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Temple of Jerusalem

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The Temple of Jerusalem or Holy Temple (Hebrew: בֵּית־הַמִּקְדָּשׁ, Bet HaMikdash or Beṯ HamMiqdāš; Arabic: بيت القدس, Beit al-Quds or Arabic: بيت المقدس, Beit al-Maqdis) refers to the Jewish temples located on the Temple Mount in the old city of Jerusalem. Two separate temples were built at this location - the first by King Solomon and then by Herod the Great many centuries later. The temple was a place dedicated to God and a building erected for worship. It functioned as the center of ancient Jewish worship and is believed to have existed on the site where a Third temple would later be built.

In his first revelation of himself to Abraham, God did not command the building of any temple and in the Pentateuch he ordained a tabernacle, a portable structure that could move with the people as they wandered in the wilderness. Not until the time of King Solomon did God permit the construction of a permanent building to be his temple. The law of Moses ordained that sacrifices to God could be offered only in one place, which God would choose for his Name to dwell in, so there should never be more than one place of worship to God. For that reason, worship on the high places is condemned throughout the books of Kings and Chronicles and those kings who destroyed the high places are particularly commended.

The First Temple

Main Article Solomon's Temple

The first temple was built in Jerusalem in the 10th century BC by King Solomon. The site was the one purchased for the purpose by King David, the threshing floor of Araunah the Jebusite 1 Chronicles 21:18-26, on which he built an altar to the Lord. King David’s Altar, Solomon’s Temple, The Second Temple and Herod’s Temple all stood in the same location.

The first temple, of which no trace now remains, was a magnificent construction which is described in detail in 2 Chronicles 3. The wealth devoted to it may be judged by the amount of gold used just to overlay the most holy place - 600 talents or about 23 metric tons. At the gold price of mid-June 2006, that is £244 million or US$450 million. It was not a particularly large building; its foundation was about 90 feet by 30, or 27m by 9m. However, only the priests were allowed to enter it; the people gathered in the court that surrounded it.

This first temple was stripped of its wealth by later kings of Judah as they tried to buy off foreign enemies and it was finally destroyed by Nebuchadnezzar II, king of Babylonia, in the eleventh year of King Zedekiah, last king of Judah, 586 BC.

The Second Temple

A model of Herod's temple in Jerusalem.
Main Article Herod's Temple

The Second Temple's construction was begun under a decree of Cyrus the Persian of 538 BC. This is the “temple of Zerubbabel”. The second temple survived the turmoil of the Maccabean wars, when it was desecrated by Antiochus Epiphanes, and the occupation of Israel by Rome in 63 BC, when the proconsul Gnaeus Pompeius Magnus violated the sanctity of the Most Holy Place. The second temple was extensively remodeled, with great magnificence, by King Herod the Great, and the building was still not completely finished at the time of Jesus' ministry, when it had been proceeding for 46 years. Although it was substantially a new building, "Herod's temple" is still considered to be a continuation of the second temple. This temple was destroyed by the Romans during the Jewish War in 70 AD and completely dismantled. All that now remains is the Western Wall (the Wailing Wall) which is a retaining wall of the platform on which the temple was built.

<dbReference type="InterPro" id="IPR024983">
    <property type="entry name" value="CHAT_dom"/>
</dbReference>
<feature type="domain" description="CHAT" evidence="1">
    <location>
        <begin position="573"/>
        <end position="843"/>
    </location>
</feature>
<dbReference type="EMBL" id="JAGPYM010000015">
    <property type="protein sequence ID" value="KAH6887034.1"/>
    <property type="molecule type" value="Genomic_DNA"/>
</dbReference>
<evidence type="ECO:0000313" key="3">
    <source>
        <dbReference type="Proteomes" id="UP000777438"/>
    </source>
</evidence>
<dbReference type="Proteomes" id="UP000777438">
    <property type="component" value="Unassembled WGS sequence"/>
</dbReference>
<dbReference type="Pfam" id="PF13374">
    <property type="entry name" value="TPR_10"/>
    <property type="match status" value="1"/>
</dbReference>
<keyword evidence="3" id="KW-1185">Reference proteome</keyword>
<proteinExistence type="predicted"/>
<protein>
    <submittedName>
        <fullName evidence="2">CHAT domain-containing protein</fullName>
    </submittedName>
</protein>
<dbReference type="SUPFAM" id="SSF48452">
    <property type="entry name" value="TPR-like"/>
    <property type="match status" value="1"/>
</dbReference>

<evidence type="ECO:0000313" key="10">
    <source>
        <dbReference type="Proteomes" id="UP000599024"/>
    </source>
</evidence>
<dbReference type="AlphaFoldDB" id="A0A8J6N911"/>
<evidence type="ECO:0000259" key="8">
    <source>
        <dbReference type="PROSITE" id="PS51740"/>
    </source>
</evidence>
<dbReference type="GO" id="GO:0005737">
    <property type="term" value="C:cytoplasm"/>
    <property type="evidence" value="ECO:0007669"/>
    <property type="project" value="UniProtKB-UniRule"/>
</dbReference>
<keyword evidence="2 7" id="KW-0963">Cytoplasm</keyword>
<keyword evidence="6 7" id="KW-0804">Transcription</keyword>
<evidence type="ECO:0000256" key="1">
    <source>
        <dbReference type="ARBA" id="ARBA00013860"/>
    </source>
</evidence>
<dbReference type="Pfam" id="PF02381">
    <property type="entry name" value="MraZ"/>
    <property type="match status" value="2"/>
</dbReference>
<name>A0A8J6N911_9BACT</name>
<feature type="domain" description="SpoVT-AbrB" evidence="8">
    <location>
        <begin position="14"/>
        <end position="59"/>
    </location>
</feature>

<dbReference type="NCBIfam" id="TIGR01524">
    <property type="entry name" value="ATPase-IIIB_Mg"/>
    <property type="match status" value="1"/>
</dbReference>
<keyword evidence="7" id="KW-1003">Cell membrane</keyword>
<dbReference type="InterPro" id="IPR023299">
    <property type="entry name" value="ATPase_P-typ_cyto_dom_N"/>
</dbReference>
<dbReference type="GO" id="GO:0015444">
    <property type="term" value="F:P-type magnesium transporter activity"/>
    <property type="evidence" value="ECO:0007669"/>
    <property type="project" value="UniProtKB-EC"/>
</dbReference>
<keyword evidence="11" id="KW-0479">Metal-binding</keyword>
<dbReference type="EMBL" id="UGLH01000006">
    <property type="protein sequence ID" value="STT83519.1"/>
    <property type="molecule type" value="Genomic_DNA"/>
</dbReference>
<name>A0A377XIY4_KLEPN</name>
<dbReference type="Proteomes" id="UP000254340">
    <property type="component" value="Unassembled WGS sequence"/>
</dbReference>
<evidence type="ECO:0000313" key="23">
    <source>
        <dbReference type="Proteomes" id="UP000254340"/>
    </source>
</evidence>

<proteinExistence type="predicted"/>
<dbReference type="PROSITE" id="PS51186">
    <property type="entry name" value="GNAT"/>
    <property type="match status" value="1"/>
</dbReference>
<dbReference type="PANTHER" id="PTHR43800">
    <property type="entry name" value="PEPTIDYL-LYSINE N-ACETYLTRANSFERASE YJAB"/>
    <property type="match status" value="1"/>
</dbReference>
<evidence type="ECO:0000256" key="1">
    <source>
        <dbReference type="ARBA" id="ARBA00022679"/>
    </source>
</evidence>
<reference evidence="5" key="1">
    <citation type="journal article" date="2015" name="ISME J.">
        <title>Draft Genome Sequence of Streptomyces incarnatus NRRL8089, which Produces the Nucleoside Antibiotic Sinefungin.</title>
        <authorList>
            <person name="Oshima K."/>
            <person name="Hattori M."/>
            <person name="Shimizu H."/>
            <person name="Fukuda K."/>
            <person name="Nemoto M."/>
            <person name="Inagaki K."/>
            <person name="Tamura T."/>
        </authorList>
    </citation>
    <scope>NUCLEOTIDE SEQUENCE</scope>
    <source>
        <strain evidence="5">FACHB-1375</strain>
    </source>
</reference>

Recently, Israeli archaeologists reported their discovery of the quarry from which Herod took the stones that he used to build his version of the Temple.[1]

The Temple Mount

Since the destruction in 70 AD, the site has at one time had a Roman temple to Jupiter on it and now has two Muslim mosques; at present Jews cannot go onto the temple mount. Jews have always prayed to God to allow the rebuilding of the temple; an Orthodox Jew is expected to pray for this three times a day. There is no current likelihood of this happening, and the secular majority in Israel would be opposed because of the horrendous political repercussions, yet there is a group in Israel who have created the vessels and implements that would be needed to conduct the temple sacrifices. Christian biblical literalists, on the basis of Matthew 24 and Revelation, expect that the temple will be rebuilt before the last seven years of this current age. They also expect a third temple to be built in the age of the Messianic kingdom; this temple is described by the prophet Ezekiel but unlike the Genesis account, the passage in Ezekiel might be symbolic. Otherwise it will require a change in the shape of the land to accommodate it.

Temple Gallery

Video

References

  1. Gaffney, Sean. "Report: Herod's Temple Quarry Found." The Associated Press, September 24, 2007. Retrieved September 25, 2007.

Further Reading